Sometimes a 3D printer is used to create an exact model of a patient's body to help plan complex operations for Wilms tumor.
To diagnose Wilms tumor, a health care provider might take a family history and do the following:
- A physical exam. The provider will look for possible signs of Wilms tumor.
- Blood and urine tests. These lab tests can show how well the kidneys are working.
- Imaging tests. Tests that create images of the kidneys help find whether a child has a kidney tumor. Imaging tests may include ultrasound, CT scans or MRI and chest X-rays.
Staging the cancer
After finding Wilms tumor, the health care team might recommend other tests to see if the cancer has spread. This is called the cancer's stage. A chest X-ray or chest CT scan and bone scan can show whether the cancer has spread past the kidneys.
The stage of the cancer helps with deciding treatment. In the United States, the stages for Wilms tumor are:
- Stage 1. The cancer is found only in one kidney. Surgery can remove it all.
- Stage 2. The cancer has spread beyond the kidney, such as to nearby fat or blood vessels. But surgery can still remove it all.
- Stage 3. The cancer has spread beyond the kidneys to nearby small organs that fight infection, also known as lymph nodes. It might also have spread to other places within the abdomen. The cancer cells might spill within the abdomen before or during surgery, or surgery might not be able to remove all the cancer.
- Stage 4. The cancer has spread outside the kidney to other places in the body, such as the lungs, liver, bones or brain.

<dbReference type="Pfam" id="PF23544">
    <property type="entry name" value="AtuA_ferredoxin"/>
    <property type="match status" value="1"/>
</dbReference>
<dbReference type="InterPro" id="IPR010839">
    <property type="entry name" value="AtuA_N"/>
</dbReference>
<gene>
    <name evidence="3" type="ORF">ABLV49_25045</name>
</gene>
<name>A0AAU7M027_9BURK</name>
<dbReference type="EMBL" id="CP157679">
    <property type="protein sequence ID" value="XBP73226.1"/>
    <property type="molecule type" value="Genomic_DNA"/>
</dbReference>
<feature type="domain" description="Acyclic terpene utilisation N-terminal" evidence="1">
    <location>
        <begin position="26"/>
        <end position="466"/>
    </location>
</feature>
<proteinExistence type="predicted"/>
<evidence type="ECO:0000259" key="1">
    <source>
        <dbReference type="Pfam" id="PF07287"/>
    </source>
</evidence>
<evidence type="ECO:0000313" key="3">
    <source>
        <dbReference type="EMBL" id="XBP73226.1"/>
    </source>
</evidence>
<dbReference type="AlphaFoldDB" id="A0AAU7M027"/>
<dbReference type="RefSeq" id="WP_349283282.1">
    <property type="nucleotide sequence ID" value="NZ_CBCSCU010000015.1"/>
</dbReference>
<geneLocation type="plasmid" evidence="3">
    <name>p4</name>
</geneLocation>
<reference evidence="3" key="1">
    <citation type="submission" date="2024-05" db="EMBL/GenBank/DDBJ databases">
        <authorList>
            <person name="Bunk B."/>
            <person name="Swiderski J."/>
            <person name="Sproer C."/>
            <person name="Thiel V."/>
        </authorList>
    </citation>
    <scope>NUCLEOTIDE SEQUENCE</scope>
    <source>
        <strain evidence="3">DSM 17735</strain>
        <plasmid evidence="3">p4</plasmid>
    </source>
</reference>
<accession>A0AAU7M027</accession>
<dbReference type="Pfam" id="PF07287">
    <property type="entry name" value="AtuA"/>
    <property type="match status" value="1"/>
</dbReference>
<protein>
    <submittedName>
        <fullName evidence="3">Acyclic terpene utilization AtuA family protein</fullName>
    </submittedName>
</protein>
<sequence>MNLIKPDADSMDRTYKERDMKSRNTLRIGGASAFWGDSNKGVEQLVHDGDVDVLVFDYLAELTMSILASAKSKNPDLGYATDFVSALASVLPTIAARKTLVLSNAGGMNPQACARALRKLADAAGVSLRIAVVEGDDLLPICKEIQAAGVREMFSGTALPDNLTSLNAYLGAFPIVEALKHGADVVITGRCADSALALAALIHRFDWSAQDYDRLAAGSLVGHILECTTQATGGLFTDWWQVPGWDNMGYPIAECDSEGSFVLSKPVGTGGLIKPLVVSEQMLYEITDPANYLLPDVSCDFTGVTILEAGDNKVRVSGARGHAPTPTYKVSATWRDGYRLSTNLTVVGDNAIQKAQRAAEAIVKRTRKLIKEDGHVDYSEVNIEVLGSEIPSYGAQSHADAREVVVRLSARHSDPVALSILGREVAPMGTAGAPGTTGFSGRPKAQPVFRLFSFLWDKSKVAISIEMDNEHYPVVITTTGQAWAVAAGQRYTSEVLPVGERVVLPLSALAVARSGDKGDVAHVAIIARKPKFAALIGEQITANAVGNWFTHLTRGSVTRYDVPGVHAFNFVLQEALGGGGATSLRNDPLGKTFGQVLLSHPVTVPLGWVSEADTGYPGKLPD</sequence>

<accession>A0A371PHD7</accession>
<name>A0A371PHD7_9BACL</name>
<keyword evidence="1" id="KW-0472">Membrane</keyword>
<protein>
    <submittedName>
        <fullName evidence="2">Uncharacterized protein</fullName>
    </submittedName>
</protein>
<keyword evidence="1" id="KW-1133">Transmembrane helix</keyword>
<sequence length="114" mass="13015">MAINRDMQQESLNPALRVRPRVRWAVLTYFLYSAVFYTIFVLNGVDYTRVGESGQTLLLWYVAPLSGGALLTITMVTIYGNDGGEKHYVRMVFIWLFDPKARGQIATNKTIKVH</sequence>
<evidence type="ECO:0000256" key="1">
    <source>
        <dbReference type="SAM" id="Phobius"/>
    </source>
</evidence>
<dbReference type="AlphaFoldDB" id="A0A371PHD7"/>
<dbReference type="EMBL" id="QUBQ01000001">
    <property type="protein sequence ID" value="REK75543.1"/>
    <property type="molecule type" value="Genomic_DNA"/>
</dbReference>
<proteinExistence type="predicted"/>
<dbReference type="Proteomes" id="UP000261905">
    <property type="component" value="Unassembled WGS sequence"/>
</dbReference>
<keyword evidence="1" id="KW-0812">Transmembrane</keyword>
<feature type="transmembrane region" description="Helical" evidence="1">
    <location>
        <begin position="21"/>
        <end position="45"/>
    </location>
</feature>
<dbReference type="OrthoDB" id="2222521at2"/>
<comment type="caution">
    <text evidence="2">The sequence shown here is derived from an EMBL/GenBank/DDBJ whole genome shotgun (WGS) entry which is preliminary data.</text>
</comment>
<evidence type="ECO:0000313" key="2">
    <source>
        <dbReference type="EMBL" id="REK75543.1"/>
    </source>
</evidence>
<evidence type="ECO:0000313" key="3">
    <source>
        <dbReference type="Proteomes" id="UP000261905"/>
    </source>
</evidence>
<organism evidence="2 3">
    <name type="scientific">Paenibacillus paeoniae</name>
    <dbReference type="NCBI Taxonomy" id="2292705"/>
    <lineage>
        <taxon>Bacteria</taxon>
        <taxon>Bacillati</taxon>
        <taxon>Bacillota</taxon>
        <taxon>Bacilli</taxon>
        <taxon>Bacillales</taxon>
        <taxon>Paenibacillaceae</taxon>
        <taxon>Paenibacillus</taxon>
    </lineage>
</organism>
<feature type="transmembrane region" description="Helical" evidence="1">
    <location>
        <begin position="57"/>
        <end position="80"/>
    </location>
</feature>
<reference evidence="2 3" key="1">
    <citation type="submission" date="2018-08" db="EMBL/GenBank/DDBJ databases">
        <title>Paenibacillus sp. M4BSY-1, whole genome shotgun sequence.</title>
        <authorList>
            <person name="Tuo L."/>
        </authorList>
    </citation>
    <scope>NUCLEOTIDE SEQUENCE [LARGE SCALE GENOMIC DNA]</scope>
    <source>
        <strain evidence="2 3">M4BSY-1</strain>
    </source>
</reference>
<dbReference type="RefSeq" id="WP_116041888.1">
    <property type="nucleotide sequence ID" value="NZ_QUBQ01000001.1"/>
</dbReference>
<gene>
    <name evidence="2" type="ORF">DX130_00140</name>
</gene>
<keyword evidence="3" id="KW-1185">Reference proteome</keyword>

- Stage 5. Cancer cells are found in both kidneys. The tumor in each kidney is staged by itself.
Some children with Wilms tumor may be candidates for Mayo Clinic's proton beam therapy. This highly advanced technology targets and destroys cancer while sparing healthy tissue.
Treatment for Wilms tumor usually involves surgery and chemotherapy. It sometimes includes radiation therapy. Treatments depend on the stage of the cancer. Because this type of cancer is rare, a children's cancer center that has treated this type of cancer might be a good choice.
Treatment for Wilms tumor may begin with surgery to remove all or part of a kidney. Surgery also confirms the diagnosis. The tissue removed during surgery is sent to a lab to learn whether it's cancerous and what type of cancer is in the tumor.
Surgery for Wilms tumor may include:
- Removing part of the kidney. Known as a partial nephrectomy, this involves removing the tumor and a small part of the kidney around it. This might be done if the cancer is very small or for a child who has only one working kidney.
- Removing the kidney and surrounding tissue. Known as a radical nephrectomy, this type of surgery also involves removing nearby lymph nodes, part of the ureter and sometimes the adrenal gland. The kidney that's left can take on the work of both kidneys.
- Removing all or part of both kidneys. If the cancer affects both kidneys, surgery involves removing as much cancer as possible from both. Sometimes, this means removing both kidneys. The child would then need kidney dialysis or a kidney transplant.
Chemotherapy uses strong medicines to kill cancer cells throughout the body. Treatment for Wilms tumor usually involves using more than one medicine to kill cancer cells. The medicine is given through a vein.
Side effects of chemotherapy depend on the medicines used. Common side effects include nausea, vomiting, loss of appetite, hair loss and higher risk of infections. Ask your child's health care team what side effects might happen during treatment. Ask if there might be long-term problems as a result of treatment.
If given before surgery, chemotherapy can shrink tumors and make them easier to remove. After surgery, it can kill cancer cells that are left in the body. Chemotherapy may also be an option for children whose cancers are too far along to be removed completely with surgery.
For children who have cancer in both kidneys, chemotherapy is given before surgery. This may make it more likely that one kidney might be saved.
Some children might have radiation therapy. Radiation therapy uses high-powered energy beams to kill cancer cells. The energy can come from X-rays, protons and other sources.